English (India)

Dow slips on escalating US-China geopolitical tension over Taiwan

calendar 02/08/2022 - 12:53 UTC

Wall Street Futures stumbled Monday after a report that the U.S. House Speaker may visit Taiwan Tuesday. China, which still officially denied Taiwan’s ‘independence’ and recognizes Taiwan as a part of greater China, warned about military action to fully liberate Taiwan, if U.S. House Speaker Pelosi indeed visits Taiwan. Although Pelosi did not include Taiwan on her official itinerary — which includes Japan, South Korea and Malaysia — over security concerns, there was a report that Pelosi would be the first U.S. Speaker to visit Taiwan in 25 years.  Although U.S. President Biden send some senior officials, including NSA Sullivan, to brief Pelosi on the risks of such a Taiwan visit, people familiar with the situation said she had decided to press ahead with the landmark trip.

Meanwhile, another report quoting a senior Chinese official said the atmosphere of last week’s Biden-Xi telephone conversation was the worst among the five talks between the leaders, and President Xi was said to have shown the toughest attitude he has ever shown to any world leader, while the most important topic in the conversation was China-US relations especially the 'Taiwan Question. Xi reportedly warned Biden not to play with ‘Taiwan fire’. The market is concerned that if further intimated by the U.S., China may launch a symbolic or even a real invasion attempt of Taiwan. The global market is already under threat of an all-out recession because of Russia-Ukraine/NATO geopolitical tensions.

But Taiwan tensions also diluted to some extent after U.S. NSA spokesman Kirby downplayed any significance of Pelosi’s ‘personal’ visit to Taiwan and said the U.S. policy towards Taiwan will not change as a result of such a visit. The U.S. does not recognize Taiwan's independence. Although Kirby said Pelosi has the right to visit any place on earth including Taiwan safely, till now she has not confirmed her travel plans. As per the latest report, early U.S. Tuesday Pelosi is en route to Taiwan and China sent war planes along Taiwan Strait, while Taiwan Government websites came under cyberattacks.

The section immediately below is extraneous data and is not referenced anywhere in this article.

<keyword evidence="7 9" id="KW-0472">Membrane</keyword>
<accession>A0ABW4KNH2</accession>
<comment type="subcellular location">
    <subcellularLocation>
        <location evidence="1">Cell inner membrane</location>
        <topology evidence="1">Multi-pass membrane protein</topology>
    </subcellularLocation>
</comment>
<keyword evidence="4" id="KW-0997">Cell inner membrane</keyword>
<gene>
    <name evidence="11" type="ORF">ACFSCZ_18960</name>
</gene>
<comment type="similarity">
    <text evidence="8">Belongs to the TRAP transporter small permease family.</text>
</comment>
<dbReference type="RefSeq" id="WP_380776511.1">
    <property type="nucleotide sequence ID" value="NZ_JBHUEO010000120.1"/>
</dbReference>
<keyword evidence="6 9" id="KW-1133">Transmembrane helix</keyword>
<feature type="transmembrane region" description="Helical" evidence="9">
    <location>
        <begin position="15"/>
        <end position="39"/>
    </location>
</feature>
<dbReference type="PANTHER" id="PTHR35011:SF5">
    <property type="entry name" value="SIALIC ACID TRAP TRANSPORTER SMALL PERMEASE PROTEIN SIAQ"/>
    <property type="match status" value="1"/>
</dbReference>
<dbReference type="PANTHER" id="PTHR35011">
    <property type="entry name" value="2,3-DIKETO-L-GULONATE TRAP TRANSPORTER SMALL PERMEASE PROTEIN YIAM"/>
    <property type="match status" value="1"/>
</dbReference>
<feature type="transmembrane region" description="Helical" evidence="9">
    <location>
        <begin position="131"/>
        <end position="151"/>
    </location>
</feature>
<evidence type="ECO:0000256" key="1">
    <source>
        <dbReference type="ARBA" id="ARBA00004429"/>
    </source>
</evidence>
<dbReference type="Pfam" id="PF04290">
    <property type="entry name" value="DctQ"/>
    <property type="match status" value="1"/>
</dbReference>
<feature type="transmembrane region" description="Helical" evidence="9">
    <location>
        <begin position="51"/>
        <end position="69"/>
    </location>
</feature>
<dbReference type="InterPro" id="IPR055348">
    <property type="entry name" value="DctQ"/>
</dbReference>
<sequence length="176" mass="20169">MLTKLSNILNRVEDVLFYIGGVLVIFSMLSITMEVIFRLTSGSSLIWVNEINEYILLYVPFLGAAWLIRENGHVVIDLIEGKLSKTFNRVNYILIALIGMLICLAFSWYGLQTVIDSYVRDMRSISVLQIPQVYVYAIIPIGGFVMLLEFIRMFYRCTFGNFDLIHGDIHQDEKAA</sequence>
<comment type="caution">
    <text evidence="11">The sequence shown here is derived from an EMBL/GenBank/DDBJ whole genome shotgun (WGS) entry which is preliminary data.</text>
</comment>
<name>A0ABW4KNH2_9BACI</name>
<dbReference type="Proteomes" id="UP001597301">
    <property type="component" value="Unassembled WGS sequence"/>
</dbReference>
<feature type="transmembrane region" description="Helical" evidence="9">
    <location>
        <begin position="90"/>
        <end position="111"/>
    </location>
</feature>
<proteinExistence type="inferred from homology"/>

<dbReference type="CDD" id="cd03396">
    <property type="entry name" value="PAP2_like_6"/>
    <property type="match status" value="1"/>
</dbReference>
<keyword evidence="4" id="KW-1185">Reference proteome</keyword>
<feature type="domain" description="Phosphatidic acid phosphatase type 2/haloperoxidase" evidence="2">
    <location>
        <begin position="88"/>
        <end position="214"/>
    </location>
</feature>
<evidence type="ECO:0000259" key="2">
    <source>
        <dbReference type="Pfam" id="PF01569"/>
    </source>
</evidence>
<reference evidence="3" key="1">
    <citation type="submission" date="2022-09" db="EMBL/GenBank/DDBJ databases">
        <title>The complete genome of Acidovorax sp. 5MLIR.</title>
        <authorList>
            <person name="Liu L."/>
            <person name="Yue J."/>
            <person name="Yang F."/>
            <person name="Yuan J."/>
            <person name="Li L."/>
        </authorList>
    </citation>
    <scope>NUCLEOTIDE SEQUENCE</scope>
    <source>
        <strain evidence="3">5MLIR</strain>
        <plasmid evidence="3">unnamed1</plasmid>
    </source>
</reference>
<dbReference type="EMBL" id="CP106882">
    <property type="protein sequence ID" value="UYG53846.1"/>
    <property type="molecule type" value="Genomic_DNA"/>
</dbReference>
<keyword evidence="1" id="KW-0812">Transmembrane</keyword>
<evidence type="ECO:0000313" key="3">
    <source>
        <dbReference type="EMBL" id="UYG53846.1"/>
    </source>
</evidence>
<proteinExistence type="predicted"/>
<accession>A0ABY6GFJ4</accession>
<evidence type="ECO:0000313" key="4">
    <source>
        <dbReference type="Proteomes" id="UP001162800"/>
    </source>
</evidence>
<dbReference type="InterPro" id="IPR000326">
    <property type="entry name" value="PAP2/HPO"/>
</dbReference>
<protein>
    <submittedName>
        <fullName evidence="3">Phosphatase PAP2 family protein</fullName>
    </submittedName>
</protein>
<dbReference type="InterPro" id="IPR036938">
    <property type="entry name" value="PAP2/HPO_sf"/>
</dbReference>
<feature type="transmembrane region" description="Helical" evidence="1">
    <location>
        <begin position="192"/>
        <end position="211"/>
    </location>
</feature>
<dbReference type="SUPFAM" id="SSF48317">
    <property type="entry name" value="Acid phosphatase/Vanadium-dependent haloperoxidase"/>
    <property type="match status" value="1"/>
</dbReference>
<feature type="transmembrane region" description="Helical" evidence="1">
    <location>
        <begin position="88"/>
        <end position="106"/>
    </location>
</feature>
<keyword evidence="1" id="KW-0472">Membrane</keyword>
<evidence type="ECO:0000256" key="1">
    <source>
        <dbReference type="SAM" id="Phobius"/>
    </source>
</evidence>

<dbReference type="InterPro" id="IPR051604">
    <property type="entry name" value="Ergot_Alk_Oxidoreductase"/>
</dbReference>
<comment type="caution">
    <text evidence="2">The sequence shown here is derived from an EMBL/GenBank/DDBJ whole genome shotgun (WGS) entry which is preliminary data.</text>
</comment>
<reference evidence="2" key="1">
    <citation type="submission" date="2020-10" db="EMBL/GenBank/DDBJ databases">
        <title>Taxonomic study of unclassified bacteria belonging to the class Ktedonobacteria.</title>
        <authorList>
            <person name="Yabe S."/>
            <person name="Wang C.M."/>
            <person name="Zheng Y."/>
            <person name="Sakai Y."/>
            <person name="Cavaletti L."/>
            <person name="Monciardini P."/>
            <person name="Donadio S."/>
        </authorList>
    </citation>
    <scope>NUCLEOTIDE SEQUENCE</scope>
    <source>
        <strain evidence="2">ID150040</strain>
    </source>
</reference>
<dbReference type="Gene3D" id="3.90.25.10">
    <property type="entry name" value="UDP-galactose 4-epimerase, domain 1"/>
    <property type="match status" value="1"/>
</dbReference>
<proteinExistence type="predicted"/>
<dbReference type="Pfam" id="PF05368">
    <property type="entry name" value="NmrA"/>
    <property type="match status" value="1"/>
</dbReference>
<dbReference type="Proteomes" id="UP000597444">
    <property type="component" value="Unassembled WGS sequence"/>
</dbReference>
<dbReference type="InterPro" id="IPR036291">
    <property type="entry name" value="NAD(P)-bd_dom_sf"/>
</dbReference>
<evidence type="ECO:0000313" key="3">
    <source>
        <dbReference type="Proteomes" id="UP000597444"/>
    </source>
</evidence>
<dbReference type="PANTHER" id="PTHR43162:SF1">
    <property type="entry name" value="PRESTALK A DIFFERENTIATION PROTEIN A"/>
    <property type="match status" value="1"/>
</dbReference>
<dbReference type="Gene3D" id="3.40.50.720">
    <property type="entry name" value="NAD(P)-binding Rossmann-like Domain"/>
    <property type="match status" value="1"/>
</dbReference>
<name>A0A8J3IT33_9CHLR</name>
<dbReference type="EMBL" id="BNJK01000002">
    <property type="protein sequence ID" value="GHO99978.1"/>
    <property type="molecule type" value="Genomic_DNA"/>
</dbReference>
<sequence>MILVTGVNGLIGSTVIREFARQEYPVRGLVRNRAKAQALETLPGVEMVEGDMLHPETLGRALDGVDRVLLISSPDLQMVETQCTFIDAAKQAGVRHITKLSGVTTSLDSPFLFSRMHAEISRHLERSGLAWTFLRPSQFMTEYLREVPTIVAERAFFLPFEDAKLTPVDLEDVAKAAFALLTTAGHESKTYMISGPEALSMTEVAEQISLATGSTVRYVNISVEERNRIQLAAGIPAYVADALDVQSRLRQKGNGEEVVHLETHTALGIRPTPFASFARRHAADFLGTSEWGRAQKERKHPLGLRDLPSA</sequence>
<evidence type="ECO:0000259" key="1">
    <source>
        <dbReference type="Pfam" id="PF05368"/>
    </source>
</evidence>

Earlier Dow Future was boosted on hopes of Powell put/pause as the market thought that Fed may take rest after the September hike. Also, upbeat report cards from Amazon, Apple, Chevron and Exxon Mobil (techs and energies) helped the risk-on sentiment despite elevated core PCE inflation. But the subdued GDP data for Q2CY22 also boosted the market on the perception that present technical recession or rather than outright stagflation may keep Fed from any jumbo hike

On late Friday, Fed’s Kashkari said markets had gotten ahead of themselves in anticipating that Fed would soon begin to back off. On 27th July, Fed Chair Powell said FOMC would now set rates meeting by meeting rather than committing to a broad plan well in advance. The market took that as a sign that the Fed is likely to slow rate moves sharply in the coming months as the economy slows. FFR suggests Fed may even begin to cut rates from early 2023.

On Friday, the Minneapolis Fed President Kashkari said:

“I’m surprised by markets’ interpretation. The committee is united in our determination to get inflation back down to 2 percent, and I think we’re going to continue to do what we need to do until we are convinced that inflation is well on its way back down to 2 percent — and we are a long way away from that. I don’t know what the bond market is looking at in reaching that conclusion--the bar would be very, very high to lower rates.